Trade, Weather or What?

Most of the official unemployment news for March was pretty good. Total nonfarm payroll employment edged up by 103,000 in March. According to the Bureau of Labor Statistics. This followed what the BLS calls “a large gain in February” of 326,000 jobs. It wasn’t a great report, mostly because there was little year-over-year progress and the rate of hiring had slowed. But the WSJ tells us over the weekend that it was actually very bad. What’s more, the bad numbers can be blamed on Pres. Trump’s tariff campaign.

Does that mean manufacturing jobs were down in March? That’s what you would expect from a trade war. Nope. In fact, the BLS points to manufacturing as the brightest spot in March Employment in manufacturing rose by 22,000 in March, with all of the gain in the durable goods component. Employment in fabricated metal products (which should be hurt by the steel tariffs) increased over by 9,000 jobs.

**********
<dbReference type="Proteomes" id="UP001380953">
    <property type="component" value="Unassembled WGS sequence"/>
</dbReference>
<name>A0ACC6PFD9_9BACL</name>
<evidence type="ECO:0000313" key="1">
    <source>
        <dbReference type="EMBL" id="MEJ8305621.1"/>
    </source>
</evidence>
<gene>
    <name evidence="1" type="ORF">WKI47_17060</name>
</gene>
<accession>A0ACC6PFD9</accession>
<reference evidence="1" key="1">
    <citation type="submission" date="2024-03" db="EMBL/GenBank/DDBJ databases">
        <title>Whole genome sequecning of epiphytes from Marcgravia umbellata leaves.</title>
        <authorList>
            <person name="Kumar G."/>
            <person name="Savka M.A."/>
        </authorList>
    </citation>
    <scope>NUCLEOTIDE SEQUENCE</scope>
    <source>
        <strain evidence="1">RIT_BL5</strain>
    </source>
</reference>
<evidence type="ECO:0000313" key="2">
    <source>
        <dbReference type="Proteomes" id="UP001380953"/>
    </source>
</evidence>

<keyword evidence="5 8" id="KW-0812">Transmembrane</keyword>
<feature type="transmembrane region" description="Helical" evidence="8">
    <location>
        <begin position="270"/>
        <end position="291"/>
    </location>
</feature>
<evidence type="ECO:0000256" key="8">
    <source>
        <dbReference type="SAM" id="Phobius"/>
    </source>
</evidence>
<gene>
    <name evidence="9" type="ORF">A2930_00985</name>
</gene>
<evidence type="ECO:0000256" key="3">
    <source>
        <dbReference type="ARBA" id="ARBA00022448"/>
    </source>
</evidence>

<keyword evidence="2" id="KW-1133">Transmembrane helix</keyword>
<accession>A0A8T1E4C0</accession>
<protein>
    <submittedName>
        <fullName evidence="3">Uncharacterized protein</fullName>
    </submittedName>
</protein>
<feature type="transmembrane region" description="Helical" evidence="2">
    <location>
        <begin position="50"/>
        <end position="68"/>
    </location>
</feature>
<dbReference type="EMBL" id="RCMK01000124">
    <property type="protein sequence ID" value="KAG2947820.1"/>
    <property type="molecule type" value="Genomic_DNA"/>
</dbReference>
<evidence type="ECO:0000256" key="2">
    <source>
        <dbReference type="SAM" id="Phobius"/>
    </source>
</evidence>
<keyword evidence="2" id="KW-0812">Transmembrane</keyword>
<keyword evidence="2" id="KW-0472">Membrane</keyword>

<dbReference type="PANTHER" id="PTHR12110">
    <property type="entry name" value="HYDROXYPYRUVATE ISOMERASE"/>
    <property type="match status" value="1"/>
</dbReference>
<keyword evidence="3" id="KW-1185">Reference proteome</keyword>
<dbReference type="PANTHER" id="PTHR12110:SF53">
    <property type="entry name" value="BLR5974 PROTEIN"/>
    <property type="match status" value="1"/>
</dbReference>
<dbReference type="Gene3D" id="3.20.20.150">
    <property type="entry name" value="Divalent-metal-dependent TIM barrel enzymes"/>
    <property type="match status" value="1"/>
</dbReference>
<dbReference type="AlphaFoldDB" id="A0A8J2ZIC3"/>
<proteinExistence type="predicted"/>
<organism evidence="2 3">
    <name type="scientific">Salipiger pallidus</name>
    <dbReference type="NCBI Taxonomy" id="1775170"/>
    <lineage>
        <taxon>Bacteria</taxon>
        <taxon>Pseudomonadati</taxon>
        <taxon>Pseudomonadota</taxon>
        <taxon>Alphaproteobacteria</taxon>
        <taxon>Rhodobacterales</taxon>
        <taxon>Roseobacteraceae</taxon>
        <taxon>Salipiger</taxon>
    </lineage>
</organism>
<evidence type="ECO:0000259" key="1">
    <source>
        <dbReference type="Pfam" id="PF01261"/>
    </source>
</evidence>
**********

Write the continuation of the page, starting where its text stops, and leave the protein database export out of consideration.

So, what does the WSJ point to as proof of the havoc caused by the early stages of a worldwide trade war? A decline in construction jobs, because construction uses steel and tariffs bad. On NPR on Friday, economics reporter Cardiff Garcia said the employment report was actually better than it seems because the construction numbers were down, since that decline is easily attributable to unseasonal weather in March. This fellow can tell you all about that.

So, is it trade or the weather? Or was the decline just a predictable dip? Maybe that last one. In December, respondents to the Conference  Board reported that the number of consumers  expecting more jobs in the months ahead decreased, while those anticipating fewer jobs rose. There is some evidence that the Board’s survey is actually a pretty good predictor of employment. So maybe that’s it.


Last modified on Tuesday, 10 April 2018 12:48

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